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Cynically populist Sinn Fein and 'loony left' offer only defiance and instability


A man throws a brick at a garda car during a protest against water charges in Jobstown, Tallaght. Photo: Tony Gavin.

A man throws a brick at a garda car during a protest against water charges in Jobstown, Tallaght. Photo: Tony Gavin.

A man throws a brick at a garda car during a protest against water charges in Jobstown, Tallaght. Photo: Tony Gavin.

There is no denying an air of instability, anarchy, even revolution in the body politic of late. The scale and style of civil unrest and political protest over water can of course be tracked back to grievance about the economic and banking collapse and the measures introduced to aid the national recovery.

The irony is that the public retribution was a slow burn. One recalls Michael Noonan remarking on such riotous scenes elsewhere some years ago that "Irish people don't set fire to cars". On the contrary, Ireland was held up as a poster boy for prudent fiscal adjustments following the IMF/Troika bailout. Irish citizens were lauded for their perseverance in the face of massive public spending and wage cuts. There was a clear sense of national solidarity. But as Minister Noonan anticipated, quoting Yeats in his Budget speech some years ago, "too long a sacrifice can make a stone of the heart".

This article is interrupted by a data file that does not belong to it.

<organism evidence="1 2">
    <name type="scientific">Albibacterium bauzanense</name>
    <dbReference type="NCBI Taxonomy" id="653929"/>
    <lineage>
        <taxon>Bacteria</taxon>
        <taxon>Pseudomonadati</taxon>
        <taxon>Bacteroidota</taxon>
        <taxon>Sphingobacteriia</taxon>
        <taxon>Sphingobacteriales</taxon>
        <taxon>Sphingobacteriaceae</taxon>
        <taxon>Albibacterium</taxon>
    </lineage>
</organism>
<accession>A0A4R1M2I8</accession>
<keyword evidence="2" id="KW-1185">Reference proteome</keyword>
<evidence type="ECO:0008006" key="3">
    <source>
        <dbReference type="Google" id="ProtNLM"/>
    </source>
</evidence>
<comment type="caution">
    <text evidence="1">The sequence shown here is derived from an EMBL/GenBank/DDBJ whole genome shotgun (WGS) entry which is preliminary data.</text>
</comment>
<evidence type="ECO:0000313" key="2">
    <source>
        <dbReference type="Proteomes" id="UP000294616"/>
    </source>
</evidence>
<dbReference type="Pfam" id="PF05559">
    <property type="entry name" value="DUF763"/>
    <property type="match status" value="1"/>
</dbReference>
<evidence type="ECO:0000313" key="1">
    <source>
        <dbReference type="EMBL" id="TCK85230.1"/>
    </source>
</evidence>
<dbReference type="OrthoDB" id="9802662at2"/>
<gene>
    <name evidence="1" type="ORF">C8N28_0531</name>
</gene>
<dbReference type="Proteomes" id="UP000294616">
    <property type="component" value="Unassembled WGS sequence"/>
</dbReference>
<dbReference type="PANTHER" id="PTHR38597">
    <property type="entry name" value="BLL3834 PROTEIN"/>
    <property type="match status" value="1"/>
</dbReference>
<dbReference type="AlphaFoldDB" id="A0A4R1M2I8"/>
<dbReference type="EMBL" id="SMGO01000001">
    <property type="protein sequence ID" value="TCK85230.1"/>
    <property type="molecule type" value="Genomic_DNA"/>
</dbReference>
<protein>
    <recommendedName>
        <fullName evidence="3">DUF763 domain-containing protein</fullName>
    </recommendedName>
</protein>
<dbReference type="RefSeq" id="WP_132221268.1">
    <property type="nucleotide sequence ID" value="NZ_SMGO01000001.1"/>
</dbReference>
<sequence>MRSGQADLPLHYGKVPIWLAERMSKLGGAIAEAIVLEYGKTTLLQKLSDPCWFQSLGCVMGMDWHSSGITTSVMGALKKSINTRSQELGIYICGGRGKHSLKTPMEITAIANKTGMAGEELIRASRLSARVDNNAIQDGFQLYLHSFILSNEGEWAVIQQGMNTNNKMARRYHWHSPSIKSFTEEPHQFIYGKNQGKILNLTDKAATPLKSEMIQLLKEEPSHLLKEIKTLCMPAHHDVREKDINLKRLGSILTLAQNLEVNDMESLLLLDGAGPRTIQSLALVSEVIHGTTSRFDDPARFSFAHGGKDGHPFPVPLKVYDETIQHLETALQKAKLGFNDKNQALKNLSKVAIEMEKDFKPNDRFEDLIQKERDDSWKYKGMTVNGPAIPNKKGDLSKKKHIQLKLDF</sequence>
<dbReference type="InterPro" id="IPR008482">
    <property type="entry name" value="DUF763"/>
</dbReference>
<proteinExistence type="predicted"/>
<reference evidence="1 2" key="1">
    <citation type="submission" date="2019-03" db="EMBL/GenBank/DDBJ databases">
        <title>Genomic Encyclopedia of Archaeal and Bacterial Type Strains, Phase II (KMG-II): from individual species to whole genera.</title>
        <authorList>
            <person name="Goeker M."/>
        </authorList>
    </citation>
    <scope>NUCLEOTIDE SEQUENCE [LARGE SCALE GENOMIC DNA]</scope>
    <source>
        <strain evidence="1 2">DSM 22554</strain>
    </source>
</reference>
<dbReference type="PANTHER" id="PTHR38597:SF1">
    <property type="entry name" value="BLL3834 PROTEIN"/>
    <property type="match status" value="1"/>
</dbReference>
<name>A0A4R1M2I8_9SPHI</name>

When the tipping point came, it was ferocious. So Minister Alan Kelly was right to deliver the reviewed package on water charges with an appropriate mix of contrition and confident resolve. All ministers are careful to acknowledge public anger and their right to protest in a reasonable fashion. No government likes to admit mistakes or worse still to "climb down" but in the case of the water debacle, it was the right thing to do.

A Government is entitled to review a policy in the light of public non-compliance demonstrated peacefully. What is unsavoury is the emergence of a violent, aggressive element taking to the streets and using the issue of water as a vehicle to foment anarchy and intimidation of other citizens, including ministers. The right to protest in a democracy is limited, not absolute.

I recall from my college days studying labour and constitutional law that the right to picket, for example, is constrained by a need not to obstruct the public highway. The pithy expression used by Constitutional lawyer Professor Robert Heuston was that the picketers "must keep on the trot", or keep moving.

The right to lawful assembly too is well established, but "lawful" is the key word. It is not lawful for several hundred people to surround the car of a minister and restrain that vehicle forcibly from moving for several hours. It is more like false imprisonment and assault.